The Latina mami was on point, no doubt, but there was one complication. The siren was simply too loose pussy for his taste. All of his friends took a ride on the beauty and when they were done, they essentially gave Rasim a transfer. Selena was frankly not the wifey type.
Remembering touching her plushness, he placed his fingers against his nose and inhaled deeply. Yep. At least she was fresh.
Now that the fun was over, it was time to get serious. So he dipped into his pocket and grabbed his crumpled white Kufi. As if it had never left his scalp, he slid it on his head so he wouldn’t disappoint his parents when he got home.
Rasim’s parents were Sunni Muslims and out of respect for his religion, he was persuaded to wear the Kufi to school by his father, whom he worshipped. Since, as far as he knew, the Kufi was not a requirement in their religion, he resented the accessory. Not only that, unlike his father, Rasim was born in America where those who were different were ridiculed. He didn’t want to be Muslim or Pakistani. He wanted to be American more than he wanted to live and the Kufi contradicted that.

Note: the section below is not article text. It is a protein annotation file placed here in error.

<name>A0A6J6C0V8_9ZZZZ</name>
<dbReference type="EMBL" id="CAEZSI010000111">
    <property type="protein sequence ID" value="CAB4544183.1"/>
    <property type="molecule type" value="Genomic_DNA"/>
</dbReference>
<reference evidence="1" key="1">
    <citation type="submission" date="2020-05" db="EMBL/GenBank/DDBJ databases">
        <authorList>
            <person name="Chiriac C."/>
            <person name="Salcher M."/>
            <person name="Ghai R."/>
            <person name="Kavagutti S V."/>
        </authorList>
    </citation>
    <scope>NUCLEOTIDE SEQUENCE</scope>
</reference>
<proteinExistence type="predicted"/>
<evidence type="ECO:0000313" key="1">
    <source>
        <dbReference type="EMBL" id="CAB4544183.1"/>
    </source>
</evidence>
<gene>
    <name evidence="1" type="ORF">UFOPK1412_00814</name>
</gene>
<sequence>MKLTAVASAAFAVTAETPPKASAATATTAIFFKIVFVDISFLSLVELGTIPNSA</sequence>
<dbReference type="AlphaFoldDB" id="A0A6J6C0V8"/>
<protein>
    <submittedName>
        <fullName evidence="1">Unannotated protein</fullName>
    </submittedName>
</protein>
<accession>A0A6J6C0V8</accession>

After Rasim pulled the cord to stop the bus, he grabbed his book bag and swaggered toward the backdoor and waited. Standing 6-foot 4-inches tall, the scrawny kid’s head almost touched the roof of the bus.
When he glanced down, the old woman who hated on his game earlier observed his Kufi, which suddenly appeared, and frowned. The thin gray mustache she rocked, equal in color to her wig, gave her a hardened expression. “And you got the nerve to wanna showcase your religion now. What a disgrace to your God.” She shook her head lightly back and forth, gripped the oversize brown purse in her lap against her knotty breasts and looked away.
Rasim was a cool kid and he felt sorry for her. He had a knack of sensing what a person felt in their heart as opposed to what they said or did.
Instead of getting angry at the old bird, when the bus stopped, he kissed the woman on the cheek and dipped down the stairs and out the door. He sensed that she was probably a sex-deprived woman who would never come in the company of a man like him again. So for a moment, he restored her youth.